And I believe that there is something in the willingness to listen that encourages humility and gently commands respect, which, in the world of conservation, I simply cannot imagine us succeeding without.
If the BRUVs project has been an exercise in effective translation and communication, what can I show for my practice sessions in listening, and learning … and sharing? Well, I’m only too chuffed to announce that Jean du Plessis and his indomitable team have completed their first GoPro BRUVs survey of the Stilbaai MPA. I visited them at the end of last year to check their systems, and came home having taken a few notes on some innovations they’d added to our design. I’ve peppered this blog post with photos from that expedition – exciting evidence, I believe, of what phenomenal potential this little reserve has to offer.
Keith Spencer and his Cape Nature team at Goukamma MPA finished their first GoPro BRUVs survey midway through last year – just before an oil tanker slammed into their shores, spilling its cargo into their waters and testing their team’s mettle to the very core in the clean-up operations that followed. Among the exciting finds that marine ranger Wayne Meyer has been keeping me updated with? A recording of humpback whale songs on their BRUVs as these nomads charted their course through Goukamma’s protected waters …
Not one to be left behind, Ezemvelo KZN Wildlife has assembled a team of perhaps the most frighteningly capable women I’ve ever encountered. Jennifer, Tamsyn and Jean are leading the charge on a section of South Africa’s coast where the raging Agulhas current tests the ingenuity of every scientist working in her waters. I cannot wait to receive a first glimpse of the footage they retrieve, to piece it together with the magical records Bruce Mann and his team at the Oceanographic Research Institute are sharing from the Pondoland coast (follow Jade Magg’s reports on their work here: http://www.seaworld.org.za/research/entry/bruv-new-insight-into-offshore-reef-marine-life).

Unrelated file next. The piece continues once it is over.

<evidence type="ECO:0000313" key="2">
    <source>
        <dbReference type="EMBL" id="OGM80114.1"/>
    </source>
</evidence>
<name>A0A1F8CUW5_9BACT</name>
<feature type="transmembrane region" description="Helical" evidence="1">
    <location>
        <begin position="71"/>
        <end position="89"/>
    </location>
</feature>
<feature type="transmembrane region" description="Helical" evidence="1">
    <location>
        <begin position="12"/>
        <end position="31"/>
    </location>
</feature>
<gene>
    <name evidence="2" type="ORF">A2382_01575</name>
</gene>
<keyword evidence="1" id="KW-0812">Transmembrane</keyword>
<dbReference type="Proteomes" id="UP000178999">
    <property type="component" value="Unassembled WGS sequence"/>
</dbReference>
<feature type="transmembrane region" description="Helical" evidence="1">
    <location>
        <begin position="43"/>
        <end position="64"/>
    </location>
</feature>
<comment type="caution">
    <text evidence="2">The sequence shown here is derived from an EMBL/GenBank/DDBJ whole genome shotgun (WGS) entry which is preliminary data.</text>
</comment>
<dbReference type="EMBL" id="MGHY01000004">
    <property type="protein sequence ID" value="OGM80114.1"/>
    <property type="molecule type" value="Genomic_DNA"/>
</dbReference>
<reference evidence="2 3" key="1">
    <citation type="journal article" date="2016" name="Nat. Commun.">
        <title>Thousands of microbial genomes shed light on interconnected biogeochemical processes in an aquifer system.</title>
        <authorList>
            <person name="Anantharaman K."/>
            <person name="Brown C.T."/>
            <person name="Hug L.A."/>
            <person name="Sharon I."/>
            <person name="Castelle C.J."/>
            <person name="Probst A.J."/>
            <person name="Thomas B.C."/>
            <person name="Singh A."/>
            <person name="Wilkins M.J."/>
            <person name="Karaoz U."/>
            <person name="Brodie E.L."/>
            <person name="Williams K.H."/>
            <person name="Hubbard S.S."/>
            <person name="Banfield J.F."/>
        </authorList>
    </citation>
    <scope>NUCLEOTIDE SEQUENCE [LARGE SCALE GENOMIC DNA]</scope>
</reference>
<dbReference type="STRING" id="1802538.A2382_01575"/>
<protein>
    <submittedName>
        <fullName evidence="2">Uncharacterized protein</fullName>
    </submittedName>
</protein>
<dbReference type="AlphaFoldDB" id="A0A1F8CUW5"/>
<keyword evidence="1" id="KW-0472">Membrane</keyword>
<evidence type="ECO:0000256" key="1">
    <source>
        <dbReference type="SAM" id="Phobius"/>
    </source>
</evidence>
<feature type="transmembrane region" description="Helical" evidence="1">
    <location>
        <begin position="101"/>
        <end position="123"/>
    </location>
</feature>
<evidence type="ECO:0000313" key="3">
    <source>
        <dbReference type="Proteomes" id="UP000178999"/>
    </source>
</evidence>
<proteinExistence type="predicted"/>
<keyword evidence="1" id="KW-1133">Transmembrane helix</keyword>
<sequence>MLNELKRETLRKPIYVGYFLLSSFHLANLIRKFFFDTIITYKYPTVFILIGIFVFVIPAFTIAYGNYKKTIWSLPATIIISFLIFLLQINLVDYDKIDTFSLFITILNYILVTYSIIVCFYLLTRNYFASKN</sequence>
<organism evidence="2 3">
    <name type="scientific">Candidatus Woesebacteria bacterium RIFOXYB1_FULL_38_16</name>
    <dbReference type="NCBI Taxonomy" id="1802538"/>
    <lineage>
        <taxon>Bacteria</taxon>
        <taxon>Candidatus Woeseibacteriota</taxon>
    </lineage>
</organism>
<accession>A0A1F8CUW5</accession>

So I find it startling that people still ask me whether I ever feel disheartened working in the field of conservation. Whether I feel, at the ripe old age of 25, that I’m heading down a dead-end street.
I usually pause for dramatic effect before shaking my head. Emphatically.
I can never quite articulate why exactly it is that I feel this way, but I suspect it’s got something to do with the way wilderness has led me to learn about connectedness.
I take great comfort in the knowledge that I do not work alone. I still marvel each morning that I am part of a team of people who are willing to sit together, listening and sharing, to figure out how best we can address the challenges we face, together, on this coast.
In a strange way, it was through wilderness that I truly learned about the “human spirit” and what it is capable of achieving. And again, it’s Steven Callahan who says it best: “The sea that tested me also proved forgiving enough to let me live, to show me how to live. For the first time in my life I felt truly humbled. It is just another irony with which my tale is filled – the heartfelt realization of one’s insignificance yields a calming sense of being completely connected to the greater whole. As a tiny part of the world and humanity, I now feel more at peace and much larger than I ever felt as a man alone”.
So, as I prepare to head up the coast again in a few weeks’ time: this time, to present at the WWF MPA Forum, then on to work with Eastern Cape Parks, and to connect with SANParks on the Garden Route and the Nature’s Valley Conservation Trust, I actually have to take my hat off to all the people I’ve worked with and who are so successfully initiating their own BRUVs projects along the coast.
Thank you, I suppose, for listening.